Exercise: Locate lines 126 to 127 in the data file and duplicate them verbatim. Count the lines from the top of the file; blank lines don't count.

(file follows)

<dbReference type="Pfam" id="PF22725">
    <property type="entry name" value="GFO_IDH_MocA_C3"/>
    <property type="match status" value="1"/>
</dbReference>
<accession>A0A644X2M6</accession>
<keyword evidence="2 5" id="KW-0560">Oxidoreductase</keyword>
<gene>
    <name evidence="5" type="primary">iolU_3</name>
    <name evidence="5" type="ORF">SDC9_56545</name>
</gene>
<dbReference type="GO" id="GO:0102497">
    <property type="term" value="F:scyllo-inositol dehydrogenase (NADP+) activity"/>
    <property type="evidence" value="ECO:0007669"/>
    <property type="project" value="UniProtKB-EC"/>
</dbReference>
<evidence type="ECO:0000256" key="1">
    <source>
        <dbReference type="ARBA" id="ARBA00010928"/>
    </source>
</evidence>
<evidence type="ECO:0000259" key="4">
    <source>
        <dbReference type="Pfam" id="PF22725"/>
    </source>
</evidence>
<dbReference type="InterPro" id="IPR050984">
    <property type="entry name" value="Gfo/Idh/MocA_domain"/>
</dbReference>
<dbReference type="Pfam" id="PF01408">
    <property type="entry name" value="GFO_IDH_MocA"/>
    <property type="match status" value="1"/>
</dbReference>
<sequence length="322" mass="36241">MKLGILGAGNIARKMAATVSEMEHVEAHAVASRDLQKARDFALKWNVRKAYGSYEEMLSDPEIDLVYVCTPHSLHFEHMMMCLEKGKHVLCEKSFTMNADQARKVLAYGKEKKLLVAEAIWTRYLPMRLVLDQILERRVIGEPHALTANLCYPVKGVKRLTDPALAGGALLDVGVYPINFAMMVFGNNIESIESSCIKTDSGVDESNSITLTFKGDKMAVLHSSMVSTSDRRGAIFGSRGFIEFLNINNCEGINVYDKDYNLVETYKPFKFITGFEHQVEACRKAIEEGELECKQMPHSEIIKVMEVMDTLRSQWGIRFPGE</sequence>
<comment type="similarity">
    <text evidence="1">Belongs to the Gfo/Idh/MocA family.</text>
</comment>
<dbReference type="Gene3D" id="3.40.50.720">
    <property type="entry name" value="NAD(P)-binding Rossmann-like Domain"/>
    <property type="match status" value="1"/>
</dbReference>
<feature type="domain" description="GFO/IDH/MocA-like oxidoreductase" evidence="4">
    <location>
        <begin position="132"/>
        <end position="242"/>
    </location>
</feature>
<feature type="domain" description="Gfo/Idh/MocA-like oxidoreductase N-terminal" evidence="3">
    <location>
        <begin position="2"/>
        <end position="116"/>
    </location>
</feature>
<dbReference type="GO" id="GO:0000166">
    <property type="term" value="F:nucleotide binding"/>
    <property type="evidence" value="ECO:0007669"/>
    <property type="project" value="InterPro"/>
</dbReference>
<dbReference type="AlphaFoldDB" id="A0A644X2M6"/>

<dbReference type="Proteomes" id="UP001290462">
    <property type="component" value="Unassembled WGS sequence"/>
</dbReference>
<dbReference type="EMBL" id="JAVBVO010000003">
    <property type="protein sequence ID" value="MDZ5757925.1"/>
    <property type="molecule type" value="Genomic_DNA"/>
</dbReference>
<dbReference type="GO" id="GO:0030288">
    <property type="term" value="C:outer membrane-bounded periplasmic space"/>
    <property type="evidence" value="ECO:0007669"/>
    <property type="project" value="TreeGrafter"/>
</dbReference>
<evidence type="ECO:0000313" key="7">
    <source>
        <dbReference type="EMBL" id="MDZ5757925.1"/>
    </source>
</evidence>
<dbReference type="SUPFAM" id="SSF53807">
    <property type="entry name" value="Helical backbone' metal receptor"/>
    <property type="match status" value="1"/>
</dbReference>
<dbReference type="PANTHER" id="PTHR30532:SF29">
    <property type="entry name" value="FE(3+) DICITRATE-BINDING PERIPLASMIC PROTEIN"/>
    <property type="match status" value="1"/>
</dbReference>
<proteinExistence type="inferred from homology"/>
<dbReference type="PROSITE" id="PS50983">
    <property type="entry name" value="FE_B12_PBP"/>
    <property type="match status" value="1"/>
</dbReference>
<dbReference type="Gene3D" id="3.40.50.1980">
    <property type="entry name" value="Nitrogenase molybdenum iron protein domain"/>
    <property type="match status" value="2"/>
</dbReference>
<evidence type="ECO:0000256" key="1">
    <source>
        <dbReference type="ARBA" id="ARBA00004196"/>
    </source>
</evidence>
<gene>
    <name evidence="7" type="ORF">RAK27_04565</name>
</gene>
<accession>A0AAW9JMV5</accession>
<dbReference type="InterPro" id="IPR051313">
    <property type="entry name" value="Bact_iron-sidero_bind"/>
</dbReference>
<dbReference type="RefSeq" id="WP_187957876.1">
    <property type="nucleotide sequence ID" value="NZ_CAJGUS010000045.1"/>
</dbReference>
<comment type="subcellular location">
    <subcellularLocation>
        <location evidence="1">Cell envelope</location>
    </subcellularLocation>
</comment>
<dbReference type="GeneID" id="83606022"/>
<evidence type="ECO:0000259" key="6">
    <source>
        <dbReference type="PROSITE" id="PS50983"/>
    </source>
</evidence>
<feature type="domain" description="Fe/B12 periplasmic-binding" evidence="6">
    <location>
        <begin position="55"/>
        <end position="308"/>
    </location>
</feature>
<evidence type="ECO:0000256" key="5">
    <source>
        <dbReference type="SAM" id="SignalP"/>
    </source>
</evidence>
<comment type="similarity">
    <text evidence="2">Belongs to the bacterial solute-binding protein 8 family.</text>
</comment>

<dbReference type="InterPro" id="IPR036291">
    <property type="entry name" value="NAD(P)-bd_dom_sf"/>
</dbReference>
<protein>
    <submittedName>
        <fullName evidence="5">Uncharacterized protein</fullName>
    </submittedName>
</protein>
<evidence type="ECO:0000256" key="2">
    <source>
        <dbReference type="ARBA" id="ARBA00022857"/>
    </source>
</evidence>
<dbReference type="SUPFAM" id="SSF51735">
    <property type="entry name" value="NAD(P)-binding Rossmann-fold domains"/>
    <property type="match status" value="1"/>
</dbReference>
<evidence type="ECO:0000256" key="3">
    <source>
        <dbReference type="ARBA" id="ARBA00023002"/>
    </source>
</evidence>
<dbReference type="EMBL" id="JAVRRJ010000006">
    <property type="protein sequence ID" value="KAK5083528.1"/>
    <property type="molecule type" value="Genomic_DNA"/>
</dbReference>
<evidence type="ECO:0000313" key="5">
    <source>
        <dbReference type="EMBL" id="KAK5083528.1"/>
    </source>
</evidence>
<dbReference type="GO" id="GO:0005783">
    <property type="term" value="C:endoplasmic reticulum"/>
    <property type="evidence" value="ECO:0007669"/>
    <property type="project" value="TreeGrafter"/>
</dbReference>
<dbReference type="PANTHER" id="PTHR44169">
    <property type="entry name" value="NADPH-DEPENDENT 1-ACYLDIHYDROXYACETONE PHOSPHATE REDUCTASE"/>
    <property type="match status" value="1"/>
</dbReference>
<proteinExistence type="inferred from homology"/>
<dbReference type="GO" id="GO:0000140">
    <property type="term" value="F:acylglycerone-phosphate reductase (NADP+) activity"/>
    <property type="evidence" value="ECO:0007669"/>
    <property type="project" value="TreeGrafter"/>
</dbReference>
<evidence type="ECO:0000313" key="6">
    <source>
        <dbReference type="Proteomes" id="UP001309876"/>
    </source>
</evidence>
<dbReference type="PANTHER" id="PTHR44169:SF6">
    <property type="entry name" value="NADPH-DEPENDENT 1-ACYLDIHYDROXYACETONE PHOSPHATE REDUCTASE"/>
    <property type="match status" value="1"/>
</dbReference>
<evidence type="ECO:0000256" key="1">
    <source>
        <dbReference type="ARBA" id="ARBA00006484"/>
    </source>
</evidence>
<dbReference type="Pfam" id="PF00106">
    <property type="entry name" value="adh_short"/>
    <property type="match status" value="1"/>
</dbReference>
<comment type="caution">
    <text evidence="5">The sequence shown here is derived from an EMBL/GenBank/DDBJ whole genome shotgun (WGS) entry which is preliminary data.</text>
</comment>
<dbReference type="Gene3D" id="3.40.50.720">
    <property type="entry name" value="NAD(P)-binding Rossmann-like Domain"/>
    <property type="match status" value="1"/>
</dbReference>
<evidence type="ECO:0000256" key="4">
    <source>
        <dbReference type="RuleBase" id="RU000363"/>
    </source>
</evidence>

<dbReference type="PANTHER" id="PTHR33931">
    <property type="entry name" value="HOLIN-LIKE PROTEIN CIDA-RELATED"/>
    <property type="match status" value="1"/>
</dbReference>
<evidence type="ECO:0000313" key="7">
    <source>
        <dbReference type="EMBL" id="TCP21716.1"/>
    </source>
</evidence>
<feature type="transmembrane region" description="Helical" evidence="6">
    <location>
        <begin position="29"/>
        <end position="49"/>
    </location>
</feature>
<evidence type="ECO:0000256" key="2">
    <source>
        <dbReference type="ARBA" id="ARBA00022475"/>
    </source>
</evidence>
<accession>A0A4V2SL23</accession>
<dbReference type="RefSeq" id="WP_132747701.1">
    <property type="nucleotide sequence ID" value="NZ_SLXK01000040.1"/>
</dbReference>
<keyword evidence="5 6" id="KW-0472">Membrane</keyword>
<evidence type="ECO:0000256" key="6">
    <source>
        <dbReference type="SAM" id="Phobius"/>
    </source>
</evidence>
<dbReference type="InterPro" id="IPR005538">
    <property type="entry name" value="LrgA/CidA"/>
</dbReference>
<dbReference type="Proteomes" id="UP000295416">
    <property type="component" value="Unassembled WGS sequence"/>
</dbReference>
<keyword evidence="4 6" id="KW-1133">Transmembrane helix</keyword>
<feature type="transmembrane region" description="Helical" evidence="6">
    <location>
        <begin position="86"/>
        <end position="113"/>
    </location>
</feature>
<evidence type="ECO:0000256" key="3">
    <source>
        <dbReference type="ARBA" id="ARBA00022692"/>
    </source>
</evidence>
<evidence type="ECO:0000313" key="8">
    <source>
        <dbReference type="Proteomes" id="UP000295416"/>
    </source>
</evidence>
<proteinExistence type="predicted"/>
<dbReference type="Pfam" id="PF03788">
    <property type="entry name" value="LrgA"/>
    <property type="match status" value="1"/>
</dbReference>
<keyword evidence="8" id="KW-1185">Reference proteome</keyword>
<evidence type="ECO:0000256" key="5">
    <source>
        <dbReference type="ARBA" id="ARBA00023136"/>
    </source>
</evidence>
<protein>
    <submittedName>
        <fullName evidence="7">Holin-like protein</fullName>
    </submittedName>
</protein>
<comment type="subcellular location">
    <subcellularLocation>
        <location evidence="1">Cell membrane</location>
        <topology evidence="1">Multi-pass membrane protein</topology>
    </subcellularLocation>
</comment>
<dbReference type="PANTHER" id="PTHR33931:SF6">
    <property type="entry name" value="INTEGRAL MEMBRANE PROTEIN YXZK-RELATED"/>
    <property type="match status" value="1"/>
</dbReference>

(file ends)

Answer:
    <source>
        <dbReference type="SAM" id="SignalP"/>